Robbie Williams - Take That

Robbie was the only one in Take That. A year or so ago they had a rather poignant documentary about the band deciding to reunite and tour and wondering, the other four that is, whether Robbie was on for it. Of course he wasn't, but they were hoping against hope, half believing that he'd join them in their reunion hotel. So the film moves from their encampment to Robbie at home, everybody being seriously emotional. Robbie said he'd only ever wanted their difficult-seeming manager to love him. He went on to say that Gary Barlow, who he'd been unflattering about for years, was talented and deserving. But the hard reality was that Robbie Williams never budged from Notting Hill. He was the only member to have made the Great World, and he wasn't going back. The others had nice enough places. Barlow had a big provincial spread somewhere Northern. There was something Grade II listed-looking in the Lake District and a West Country beach house. They had all done tolerably well but it sounded as if they weren't set up for life. But Robbie had a huge EMI contract worth £80m they said, one of those 10-ton new Rolls-Royces and a place with the cosmocrats in W11.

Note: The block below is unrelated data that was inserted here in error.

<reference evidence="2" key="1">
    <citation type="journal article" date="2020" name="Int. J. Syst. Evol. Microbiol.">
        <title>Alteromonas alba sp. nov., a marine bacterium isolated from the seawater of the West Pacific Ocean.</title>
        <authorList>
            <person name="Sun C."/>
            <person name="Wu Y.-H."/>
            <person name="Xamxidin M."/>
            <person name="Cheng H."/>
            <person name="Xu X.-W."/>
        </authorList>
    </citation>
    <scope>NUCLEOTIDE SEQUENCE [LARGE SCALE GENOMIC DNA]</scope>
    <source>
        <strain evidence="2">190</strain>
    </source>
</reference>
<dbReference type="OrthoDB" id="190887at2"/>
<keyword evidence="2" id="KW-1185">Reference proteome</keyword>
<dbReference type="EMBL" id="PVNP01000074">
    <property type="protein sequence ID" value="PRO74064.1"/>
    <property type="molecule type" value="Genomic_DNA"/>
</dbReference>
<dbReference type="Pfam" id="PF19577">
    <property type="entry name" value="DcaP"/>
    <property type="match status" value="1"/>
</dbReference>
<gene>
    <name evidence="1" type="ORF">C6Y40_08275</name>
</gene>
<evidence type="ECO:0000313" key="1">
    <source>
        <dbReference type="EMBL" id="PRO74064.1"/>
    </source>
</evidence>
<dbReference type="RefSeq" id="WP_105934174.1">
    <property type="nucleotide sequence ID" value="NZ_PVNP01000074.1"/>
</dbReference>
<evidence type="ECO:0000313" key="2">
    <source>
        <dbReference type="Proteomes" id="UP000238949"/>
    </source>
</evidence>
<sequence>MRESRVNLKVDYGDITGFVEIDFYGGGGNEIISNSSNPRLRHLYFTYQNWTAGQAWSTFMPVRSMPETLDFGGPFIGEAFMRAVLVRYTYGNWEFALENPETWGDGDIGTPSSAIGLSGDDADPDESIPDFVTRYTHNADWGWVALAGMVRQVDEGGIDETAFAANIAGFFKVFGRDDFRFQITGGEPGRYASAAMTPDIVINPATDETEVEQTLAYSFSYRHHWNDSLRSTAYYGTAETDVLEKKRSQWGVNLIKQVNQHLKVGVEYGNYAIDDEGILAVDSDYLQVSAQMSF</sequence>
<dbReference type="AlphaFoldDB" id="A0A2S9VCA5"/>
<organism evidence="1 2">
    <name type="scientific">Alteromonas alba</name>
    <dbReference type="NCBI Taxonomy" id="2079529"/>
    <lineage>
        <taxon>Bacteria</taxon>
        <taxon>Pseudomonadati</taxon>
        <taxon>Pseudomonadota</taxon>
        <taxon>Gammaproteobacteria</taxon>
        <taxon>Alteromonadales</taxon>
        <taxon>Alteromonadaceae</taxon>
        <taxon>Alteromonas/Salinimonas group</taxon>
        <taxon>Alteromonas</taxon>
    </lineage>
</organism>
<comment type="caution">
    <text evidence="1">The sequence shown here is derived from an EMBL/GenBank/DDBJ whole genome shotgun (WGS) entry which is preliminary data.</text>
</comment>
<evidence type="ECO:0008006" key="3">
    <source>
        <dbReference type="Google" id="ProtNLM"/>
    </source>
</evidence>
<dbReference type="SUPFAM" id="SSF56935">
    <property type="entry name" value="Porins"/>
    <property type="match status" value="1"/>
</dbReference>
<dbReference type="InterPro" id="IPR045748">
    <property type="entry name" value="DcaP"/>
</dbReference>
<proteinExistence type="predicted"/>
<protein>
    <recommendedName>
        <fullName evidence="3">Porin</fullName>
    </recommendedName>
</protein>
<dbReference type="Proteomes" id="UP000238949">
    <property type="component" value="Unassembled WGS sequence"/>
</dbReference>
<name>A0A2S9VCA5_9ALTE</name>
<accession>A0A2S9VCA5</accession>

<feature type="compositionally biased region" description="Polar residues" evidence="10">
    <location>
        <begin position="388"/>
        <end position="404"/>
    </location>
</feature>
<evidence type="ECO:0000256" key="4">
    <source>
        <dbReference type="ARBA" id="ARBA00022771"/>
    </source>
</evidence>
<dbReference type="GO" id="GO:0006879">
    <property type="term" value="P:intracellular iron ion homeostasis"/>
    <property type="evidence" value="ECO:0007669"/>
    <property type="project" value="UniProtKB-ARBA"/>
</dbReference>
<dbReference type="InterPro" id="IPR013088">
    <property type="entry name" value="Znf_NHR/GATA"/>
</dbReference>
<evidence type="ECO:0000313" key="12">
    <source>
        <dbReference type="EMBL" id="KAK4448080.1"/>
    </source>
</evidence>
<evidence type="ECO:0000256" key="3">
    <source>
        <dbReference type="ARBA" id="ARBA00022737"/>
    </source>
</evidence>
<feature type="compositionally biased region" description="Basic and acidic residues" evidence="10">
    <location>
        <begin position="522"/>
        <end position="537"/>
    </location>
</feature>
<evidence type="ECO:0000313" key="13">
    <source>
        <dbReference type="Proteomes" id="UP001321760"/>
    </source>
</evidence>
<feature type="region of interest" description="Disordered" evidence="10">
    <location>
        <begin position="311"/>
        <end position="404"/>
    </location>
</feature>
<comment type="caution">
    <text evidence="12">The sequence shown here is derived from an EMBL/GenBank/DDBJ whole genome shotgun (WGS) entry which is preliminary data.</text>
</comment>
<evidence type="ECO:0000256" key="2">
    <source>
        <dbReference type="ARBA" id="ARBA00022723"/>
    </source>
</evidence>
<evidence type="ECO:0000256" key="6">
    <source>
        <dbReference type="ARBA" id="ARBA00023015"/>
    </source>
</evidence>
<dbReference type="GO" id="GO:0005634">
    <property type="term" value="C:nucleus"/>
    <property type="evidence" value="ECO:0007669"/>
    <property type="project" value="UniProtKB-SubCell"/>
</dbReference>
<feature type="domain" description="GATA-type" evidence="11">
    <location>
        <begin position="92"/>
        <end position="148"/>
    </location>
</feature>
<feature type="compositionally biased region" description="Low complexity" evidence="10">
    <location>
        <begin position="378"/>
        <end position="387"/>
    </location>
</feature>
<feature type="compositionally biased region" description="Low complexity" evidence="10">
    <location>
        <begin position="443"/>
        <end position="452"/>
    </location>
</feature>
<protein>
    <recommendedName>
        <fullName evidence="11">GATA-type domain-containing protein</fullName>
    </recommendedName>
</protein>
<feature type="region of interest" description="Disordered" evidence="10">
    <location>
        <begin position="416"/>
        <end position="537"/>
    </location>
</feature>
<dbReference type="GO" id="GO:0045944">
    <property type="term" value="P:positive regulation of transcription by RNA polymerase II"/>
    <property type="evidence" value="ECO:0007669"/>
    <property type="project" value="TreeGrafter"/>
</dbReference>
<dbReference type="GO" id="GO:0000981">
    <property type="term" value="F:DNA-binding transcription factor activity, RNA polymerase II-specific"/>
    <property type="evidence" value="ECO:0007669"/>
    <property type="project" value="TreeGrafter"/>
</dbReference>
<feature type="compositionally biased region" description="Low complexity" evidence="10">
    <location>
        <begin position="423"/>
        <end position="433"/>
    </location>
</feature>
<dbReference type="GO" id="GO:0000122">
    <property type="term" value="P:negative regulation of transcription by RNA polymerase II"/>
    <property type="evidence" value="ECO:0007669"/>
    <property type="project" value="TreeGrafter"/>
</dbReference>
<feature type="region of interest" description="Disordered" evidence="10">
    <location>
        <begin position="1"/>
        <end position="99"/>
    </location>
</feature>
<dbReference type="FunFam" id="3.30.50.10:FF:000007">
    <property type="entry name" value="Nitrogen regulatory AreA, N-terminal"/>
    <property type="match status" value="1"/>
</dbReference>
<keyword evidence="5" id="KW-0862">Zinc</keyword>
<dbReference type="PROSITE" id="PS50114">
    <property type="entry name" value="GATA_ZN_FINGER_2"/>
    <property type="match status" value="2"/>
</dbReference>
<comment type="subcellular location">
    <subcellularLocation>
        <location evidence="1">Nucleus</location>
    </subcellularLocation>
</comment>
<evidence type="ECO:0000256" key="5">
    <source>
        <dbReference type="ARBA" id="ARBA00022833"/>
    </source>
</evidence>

Robbie Williams Take That

Robbie Williams always played it both ways, being authentic with Oasis and mainstream pop elsewhere, being interesting, "vulnerable", fat and thin in interviews, but completely triumphalist on stage. Swaggery and pimp-rolling but at the same time completely Olde Englishy camp, he worked on many levels, had lots of sub-texts and reference points for cultural studies types, RW's a favourite thesis subject and kept more people interested than his output might warrant. Somehow he'd Hoovered up London in the late 1990s becoming a metropolitan, getting to scale, learning what you had to do. Which meant being anthemic, an international stadium act, but being able to flex it with moments of 1940s pastiche, with videos that looked more like Frankie Goes To Hollywood than, say, Radiohead. Even the dull middle-class audience that loves dull middle-class acts like Coldplay could never completely dismiss him, could never deny the CD in the rack or singing along to "Angels". Now it's difficult to imagine what it's like for Robbie, though I suspect it feels like coasting, he's in a T-Mobile commercial. It's an ad that looks as if it's made to run wherever he's got a High Recognition factor.